Friday, March 02, 2018

The best news for the Huntington's disease community since the discovery of the gene: Ionis trial data revealed, Roche confirms jump to Phase 3

Researchers revealed impressive, if not conclusive, additional information at CHDI Foundation's 13th Annual Huntington’s Disease Therapeutics Conference yesterday regarding the historic Ionis HD clinical trial: the drop in mutant protein observed in the cerebral spinal fluid (CSF) of participants corresponds to as much as an 85 percent decrease in the cortex of the brain, head physician Dr. Sarah Tabrizi announced.

It’s the best news the HD community has received since the publication of the research confirming the discovery of the gene 25 years ago this month. As scientists have observed, it’s also a major step for disease and drug research in general.

“The magnitude of mutant huntingtin [protein] reduction observed exceeds the effect needed for disease modification in animal models,” Dr. Tabrizi, of University College of London (the lead clinical trial site), told an audience of some 350 scientists, drug company representatives, and HD advocates at the conference in Palm Springs, CA.

Dr. Sarah Tabrizi presenting the IONIS-HTTRx trial data on March 1, 2018 (photo by Gene Veritas, aka Kenneth P. Serbin)

Ionis officials announced in December that the Phase 1/2a trial for the gene-silencing drug IONIS-HTTRx “substantially exceeded our expectations” in safely reducing the mutant huntingtin in the CSF.

For the first time, Dr. Tabrizi’s presentation (plus an Ionis press release) specified the level of huntingtin reduction.

During the clinical trial, participants received the drug via spinal injections, and doctors measured the drug’s ability to reduce the protein by extracting CSF samples.

IONIS-HTTRx lowered mutant huntingtin an average of 40 percent, with a maximum reduction of 60 percent. As Dr. Tabrizi explained, projecting from the numerous, painstaking animal studies done by Ionis, the reductions in the cortex range from 55-85 percent.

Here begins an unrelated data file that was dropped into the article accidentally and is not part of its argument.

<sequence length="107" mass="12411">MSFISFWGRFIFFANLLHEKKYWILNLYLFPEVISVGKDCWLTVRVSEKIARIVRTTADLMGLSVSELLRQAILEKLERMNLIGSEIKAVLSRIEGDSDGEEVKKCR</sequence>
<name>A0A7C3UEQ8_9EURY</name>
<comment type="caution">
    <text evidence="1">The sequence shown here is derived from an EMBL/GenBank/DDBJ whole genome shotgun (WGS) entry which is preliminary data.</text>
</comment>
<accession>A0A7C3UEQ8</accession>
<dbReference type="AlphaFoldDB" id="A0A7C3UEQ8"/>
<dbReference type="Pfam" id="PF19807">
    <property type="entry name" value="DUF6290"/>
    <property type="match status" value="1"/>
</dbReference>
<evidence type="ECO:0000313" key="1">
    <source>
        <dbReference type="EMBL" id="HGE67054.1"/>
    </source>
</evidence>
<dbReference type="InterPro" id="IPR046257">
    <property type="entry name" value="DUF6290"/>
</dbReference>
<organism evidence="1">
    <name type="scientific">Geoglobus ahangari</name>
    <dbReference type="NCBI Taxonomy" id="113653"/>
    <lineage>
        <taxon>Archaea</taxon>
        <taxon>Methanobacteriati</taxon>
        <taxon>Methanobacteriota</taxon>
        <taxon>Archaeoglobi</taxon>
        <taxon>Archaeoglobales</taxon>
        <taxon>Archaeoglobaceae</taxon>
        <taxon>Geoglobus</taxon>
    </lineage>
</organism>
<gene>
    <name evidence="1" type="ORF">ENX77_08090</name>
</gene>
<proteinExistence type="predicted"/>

Frank Bennett, Ph.D., Ionis senior vice president of research and the franchise leader for neurology programs (left) and Anne Smith, Ph.D., Ionis director of clinical development (middle), confer with Dr. Tabrizi moments before the two women's historic presentation of the IONIS-HTTRx trial data. Dr. Bennett led the Ionis efforts to develop the drug (photo by Gene Veritas).

The cortex – along with the striatum, which is critical to motor control and managing the reward system – is the area of the brain most affected by HD. It is the most developed area of the brain, the source of thought and language, abilities severely hampered by HD.

Watch Dr. Tabrizi in the short video excerpts below explain this data and thank the 46 brave clinical trial volunteers and the many others involved in the effort. I also recommend watching the full video – which includes further trial data and a helpful overview of the project by Anne Smith, Ph.D., of Ionis – by clicking here.
The plans for RG6042, the drug’s new name

The presentation by Drs. Smith and Tabrizi – the first public presentation of the trial data – can perhaps help inspire the HD community and researchers to become engaged in the next, crucial step: testing the drug’s efficacy.

Based on its partnership agreement with Ionis, Swiss pharmaceutical giant Roche, which now holds the license to the drug, will carry out a longer trial with hundreds of participants, including sites in the U.S.

The main question: will symptoms of this progressive, deadly disease stabilize, or even be reversed?